Child Custody Modification Cases Carry A Heavy Burden Of Proofchild custody modification

Child custody modification cases involving situations where divorced parents have joint legal custody, carry a strict and heavy burden of proof in order to obtain a change in custody.


The standard in Alabama was set in the 1984 case of Ex parte McLendon. The standard requires the parent seeking a custody change to demonstrate  the following things in or to obtain a child custody modification:

  • A material change in the circumstances has occurred since the previous judgment regarding custody.
  • The child’s best interest will be materially promoted by a change in custody.
  • The benefits of the change in custody will more than offset the inherent disruptive effect which results from changing custody.

The purpose behind such a strict standard is to minimize the disruptive changes in custody.  Alabama divorce courts presume that stability is inherently more beneficial to a child than disruption. The burden is a difficult one, because simply showing that the child would be better off with a custody change is not enough. The person seeking a change in custody must also show that the betterment of the child’s situation will overcome the disruption that will certainly occur with a change in custody.


The trial court judge hears the evidence regarding a change in custody and is the sole decision-maker. The trial court judge is given great discretion in making rulings regarding child custody and changes in child custody. On appeal their decision is presumed to be correct under a doctrine called ore tenus. Under this doctrine, the appellate court presumes that the trial court was able to see and hear the witnesses, and judge their demeanor, truthfulness, and knowledge. Based on this presumption the trial court is presumed to be in the best position to make the decision. In order to overturn a trial court’s decision regarding custody on appeal, the person appealing must show that there is no evidence supporting the decision or that the trial court abused its discretion.


Factors that trial court may look to in making the decision are numerous. Some of the common factors include: the respective home environments offered by the parties, the nature and relationship of the parties to the people around them and in their lives, the child’s needs, the child’s age, the child’s health, the age character stability mental and physical health of the parties the interpersonal relationships between the child and each parent, whether either parent has interfered with the relationship between the other parent and child, and where appropriate the wishes of the child. This list is by no means exclusive. Other evidence may be considered by the court.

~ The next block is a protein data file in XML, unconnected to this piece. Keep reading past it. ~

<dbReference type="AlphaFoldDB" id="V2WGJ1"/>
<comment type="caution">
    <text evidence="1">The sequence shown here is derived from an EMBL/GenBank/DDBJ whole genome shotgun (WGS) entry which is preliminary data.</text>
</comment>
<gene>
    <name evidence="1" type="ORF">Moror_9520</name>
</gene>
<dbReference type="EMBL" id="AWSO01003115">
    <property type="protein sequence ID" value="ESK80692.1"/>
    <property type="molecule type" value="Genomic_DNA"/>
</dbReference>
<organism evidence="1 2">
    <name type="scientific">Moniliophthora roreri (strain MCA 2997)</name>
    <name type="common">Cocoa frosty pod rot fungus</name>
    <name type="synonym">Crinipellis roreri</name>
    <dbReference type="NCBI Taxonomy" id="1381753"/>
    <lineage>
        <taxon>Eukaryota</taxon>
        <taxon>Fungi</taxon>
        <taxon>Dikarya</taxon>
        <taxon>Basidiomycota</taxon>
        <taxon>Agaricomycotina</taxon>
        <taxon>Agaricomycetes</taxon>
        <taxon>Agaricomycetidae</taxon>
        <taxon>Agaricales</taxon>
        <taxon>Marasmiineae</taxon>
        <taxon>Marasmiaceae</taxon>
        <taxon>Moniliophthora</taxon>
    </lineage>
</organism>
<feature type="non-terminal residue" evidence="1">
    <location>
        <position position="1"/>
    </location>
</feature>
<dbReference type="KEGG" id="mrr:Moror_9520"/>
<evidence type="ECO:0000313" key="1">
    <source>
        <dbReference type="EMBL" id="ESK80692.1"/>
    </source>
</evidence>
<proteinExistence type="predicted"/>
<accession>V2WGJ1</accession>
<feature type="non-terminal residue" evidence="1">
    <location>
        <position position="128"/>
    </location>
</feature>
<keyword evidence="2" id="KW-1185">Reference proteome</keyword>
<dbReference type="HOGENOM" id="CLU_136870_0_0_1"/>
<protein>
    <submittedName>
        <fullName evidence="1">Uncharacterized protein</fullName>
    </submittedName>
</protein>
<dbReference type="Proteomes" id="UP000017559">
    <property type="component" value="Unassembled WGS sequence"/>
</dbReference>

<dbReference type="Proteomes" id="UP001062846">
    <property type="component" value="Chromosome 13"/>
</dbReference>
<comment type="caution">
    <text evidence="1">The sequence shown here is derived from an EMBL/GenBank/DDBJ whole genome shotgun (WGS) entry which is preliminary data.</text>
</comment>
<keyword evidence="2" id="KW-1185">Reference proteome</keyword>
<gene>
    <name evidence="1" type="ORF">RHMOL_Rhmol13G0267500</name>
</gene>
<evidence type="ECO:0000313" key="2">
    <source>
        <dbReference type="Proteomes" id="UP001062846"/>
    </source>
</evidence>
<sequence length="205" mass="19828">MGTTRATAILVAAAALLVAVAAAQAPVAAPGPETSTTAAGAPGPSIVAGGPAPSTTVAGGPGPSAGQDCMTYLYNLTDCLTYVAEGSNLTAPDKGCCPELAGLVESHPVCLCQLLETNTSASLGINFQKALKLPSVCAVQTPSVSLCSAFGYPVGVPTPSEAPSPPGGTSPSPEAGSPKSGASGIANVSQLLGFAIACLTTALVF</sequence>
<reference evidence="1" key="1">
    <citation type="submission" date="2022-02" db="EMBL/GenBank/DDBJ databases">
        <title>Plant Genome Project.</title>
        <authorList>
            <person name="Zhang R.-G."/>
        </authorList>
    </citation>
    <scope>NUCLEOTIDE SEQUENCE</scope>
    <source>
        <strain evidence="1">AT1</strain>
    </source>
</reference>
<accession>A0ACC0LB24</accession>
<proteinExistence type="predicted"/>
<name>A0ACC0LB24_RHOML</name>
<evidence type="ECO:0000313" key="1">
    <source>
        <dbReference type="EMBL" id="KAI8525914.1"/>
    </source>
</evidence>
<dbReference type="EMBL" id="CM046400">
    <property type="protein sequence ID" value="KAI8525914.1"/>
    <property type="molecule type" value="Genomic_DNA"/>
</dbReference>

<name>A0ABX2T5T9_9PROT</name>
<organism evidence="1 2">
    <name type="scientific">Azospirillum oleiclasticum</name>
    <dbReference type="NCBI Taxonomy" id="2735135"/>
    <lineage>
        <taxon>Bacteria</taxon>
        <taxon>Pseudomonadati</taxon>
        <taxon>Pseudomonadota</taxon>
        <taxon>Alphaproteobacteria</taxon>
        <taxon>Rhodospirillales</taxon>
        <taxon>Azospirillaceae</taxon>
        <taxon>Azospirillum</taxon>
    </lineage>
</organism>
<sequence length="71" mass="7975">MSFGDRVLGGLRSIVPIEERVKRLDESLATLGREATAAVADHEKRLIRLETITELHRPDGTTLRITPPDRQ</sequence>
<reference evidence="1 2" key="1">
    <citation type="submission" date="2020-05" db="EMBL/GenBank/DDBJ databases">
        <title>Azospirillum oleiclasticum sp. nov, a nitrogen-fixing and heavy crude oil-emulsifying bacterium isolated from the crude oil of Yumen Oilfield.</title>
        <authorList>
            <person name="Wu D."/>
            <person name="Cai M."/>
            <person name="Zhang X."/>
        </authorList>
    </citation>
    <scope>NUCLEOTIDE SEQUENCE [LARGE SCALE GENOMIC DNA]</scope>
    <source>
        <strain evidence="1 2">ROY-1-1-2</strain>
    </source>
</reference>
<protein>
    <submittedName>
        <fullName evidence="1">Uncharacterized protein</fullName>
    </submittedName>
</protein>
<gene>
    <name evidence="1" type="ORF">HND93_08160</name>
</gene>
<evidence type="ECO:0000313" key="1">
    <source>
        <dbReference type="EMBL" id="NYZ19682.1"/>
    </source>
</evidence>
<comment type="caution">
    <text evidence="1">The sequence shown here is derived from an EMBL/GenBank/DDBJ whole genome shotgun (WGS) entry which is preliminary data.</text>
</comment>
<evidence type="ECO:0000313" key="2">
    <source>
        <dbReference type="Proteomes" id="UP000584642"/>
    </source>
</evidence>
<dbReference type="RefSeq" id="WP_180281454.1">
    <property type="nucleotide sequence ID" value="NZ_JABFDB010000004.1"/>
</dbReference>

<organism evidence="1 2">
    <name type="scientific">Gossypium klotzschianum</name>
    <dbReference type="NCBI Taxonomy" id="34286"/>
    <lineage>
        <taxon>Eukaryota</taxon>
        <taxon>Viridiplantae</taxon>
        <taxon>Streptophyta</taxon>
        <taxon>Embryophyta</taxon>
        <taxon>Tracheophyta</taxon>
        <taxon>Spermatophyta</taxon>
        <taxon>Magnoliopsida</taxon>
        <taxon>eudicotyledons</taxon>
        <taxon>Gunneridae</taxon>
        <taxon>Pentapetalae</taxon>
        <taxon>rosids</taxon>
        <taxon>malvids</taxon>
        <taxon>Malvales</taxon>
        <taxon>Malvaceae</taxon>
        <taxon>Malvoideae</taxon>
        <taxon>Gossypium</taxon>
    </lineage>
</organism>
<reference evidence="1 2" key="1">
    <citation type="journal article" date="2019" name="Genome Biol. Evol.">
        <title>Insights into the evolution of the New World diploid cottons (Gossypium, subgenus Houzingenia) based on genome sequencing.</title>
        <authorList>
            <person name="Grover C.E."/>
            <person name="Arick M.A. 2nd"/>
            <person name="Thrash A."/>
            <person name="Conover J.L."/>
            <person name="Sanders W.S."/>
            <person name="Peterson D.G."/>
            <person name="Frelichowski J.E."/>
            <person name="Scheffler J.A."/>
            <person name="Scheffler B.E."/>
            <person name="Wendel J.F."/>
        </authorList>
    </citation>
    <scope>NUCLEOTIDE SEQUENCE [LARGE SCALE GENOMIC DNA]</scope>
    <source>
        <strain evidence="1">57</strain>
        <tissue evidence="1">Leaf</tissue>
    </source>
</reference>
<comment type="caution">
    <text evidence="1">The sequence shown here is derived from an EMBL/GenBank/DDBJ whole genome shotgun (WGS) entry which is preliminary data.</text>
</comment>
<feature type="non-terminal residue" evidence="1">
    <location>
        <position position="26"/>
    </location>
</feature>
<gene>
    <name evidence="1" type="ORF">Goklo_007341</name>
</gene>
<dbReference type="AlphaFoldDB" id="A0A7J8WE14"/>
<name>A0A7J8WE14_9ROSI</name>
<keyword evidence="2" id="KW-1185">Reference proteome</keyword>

A very recent court decision by the Alabama court of civil appeals illustrates the type of situation in which a change in custody may be warranted. In Jones v. McCoy, ___So.3d___, 2013 WL 4873471 Sept. 13, 2013 the child’s mother had primary physical custody, and she lived in Alabama. The child’s father lived in Florida. The father filed seeking a change in custody. The evidence cited by the court which supported a change in custody included testimony from the 15-year-old child that while he lived with the mother he was not allowed to leave the driveway of the mother’s home or socialize with other children in his neighborhood. additionally, the child testified that his mother required him to ride in the back seat of the car, would refuse to drop the child off at the movie theater to see movies with friends, that the child had never had friends sleep overnight at the mother’s house and that he had never spent the night away from home at a friend’s house. The mother also refused to allow the child to pursue his interest in playing football.

The father, on the other hand, had arranged for the child to play football at a local school during summer vacation spent with the father. The father also arrange for the child to have a cell phone and to have friends over to socialize. The court noted that the father had fostered 15-year-old child’s independence and was actively seeking to make the child’s self-reliant. Conversely, the child’s mother had unreasonably restricted the child to such a degree that it negatively impacted the welfare of a child.

In this case it’s interesting to note that one of the major factors revolved around the age of the child in the age appropriate behaviors that one would normally attribute to a 15-year-old. A reading of the case seems to indicate that either parent was financially able to take care of the child. The father was a retired Army general and the mother was a stay-at-home wife married to a physician.

The most important aspect to understand about the case, and about child custody changes in general, is that they are very fact specific to each individual case. An attorney representing someone in a child custody matter must take particular pains to understand all of the facts involved in the particular needs, characteristics, and behaviors of the parties involved as well as the child. Child custody case is a very labor intensive case and is a very demanding process.

Because of these factors, experience with child custody matters allows an Alabama divorce attorney to better represent the client facing a custody battle.

The attorneys at Bradford Ladner LLP are experienced Alabama divorce attorneys who have helped numerous clients with all manner of custody matters.  IF you need assistance in a custody matter, please contact us

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